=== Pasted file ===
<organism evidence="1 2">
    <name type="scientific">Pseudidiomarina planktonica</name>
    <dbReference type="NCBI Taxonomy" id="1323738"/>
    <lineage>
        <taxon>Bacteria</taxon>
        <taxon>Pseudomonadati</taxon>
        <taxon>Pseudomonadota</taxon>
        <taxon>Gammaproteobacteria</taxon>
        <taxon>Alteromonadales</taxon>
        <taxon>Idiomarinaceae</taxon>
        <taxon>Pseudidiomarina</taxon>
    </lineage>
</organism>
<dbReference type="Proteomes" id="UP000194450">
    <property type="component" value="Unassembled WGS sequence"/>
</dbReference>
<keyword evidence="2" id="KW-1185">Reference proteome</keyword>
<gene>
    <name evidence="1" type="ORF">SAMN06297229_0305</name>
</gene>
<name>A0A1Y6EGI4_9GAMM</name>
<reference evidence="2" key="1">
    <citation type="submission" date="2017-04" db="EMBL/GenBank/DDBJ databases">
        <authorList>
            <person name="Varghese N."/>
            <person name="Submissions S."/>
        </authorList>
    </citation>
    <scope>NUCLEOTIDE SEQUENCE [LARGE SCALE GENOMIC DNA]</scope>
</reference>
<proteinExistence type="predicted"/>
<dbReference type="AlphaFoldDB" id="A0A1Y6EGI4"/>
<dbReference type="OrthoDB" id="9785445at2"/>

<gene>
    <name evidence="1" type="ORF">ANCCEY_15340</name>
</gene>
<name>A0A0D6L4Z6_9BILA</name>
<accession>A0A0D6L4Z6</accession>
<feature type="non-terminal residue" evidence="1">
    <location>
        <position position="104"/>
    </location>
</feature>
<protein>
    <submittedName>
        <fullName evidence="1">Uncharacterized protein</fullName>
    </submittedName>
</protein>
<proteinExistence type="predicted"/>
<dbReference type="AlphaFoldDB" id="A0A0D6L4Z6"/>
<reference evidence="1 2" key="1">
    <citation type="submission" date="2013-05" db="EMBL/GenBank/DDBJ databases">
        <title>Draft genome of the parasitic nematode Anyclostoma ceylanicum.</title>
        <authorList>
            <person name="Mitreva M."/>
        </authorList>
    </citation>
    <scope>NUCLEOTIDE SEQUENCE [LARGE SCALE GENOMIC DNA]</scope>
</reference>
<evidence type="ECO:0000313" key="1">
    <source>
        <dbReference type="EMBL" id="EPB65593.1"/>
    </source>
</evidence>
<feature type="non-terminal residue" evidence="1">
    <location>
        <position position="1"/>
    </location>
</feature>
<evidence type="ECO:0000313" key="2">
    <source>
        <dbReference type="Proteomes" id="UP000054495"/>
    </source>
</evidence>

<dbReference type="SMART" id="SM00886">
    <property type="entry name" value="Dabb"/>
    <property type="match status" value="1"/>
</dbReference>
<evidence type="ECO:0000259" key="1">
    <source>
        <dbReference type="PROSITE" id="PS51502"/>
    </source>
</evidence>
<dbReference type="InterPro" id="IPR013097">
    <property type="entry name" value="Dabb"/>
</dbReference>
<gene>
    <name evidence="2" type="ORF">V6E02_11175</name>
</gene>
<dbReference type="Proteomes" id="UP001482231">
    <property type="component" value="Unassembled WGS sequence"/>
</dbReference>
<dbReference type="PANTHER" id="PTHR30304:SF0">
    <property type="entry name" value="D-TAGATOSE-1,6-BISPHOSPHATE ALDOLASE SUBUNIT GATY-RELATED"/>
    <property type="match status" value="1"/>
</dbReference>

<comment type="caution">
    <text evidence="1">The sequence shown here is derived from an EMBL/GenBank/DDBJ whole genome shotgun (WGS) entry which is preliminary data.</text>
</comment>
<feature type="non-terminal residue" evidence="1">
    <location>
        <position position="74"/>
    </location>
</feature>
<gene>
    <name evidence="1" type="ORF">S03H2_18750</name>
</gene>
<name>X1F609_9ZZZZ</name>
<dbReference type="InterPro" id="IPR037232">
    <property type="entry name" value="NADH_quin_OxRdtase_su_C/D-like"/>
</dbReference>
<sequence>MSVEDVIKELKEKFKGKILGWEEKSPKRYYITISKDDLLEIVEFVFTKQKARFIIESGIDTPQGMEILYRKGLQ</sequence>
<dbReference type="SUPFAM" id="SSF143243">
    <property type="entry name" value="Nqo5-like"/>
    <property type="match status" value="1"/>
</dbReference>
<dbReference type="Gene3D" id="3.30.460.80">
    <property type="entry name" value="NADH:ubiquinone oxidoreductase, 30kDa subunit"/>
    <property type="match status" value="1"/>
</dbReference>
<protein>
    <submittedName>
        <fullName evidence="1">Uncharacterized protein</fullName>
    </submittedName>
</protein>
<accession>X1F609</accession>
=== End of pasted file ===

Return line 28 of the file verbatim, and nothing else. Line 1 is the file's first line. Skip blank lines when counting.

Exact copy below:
    </citation>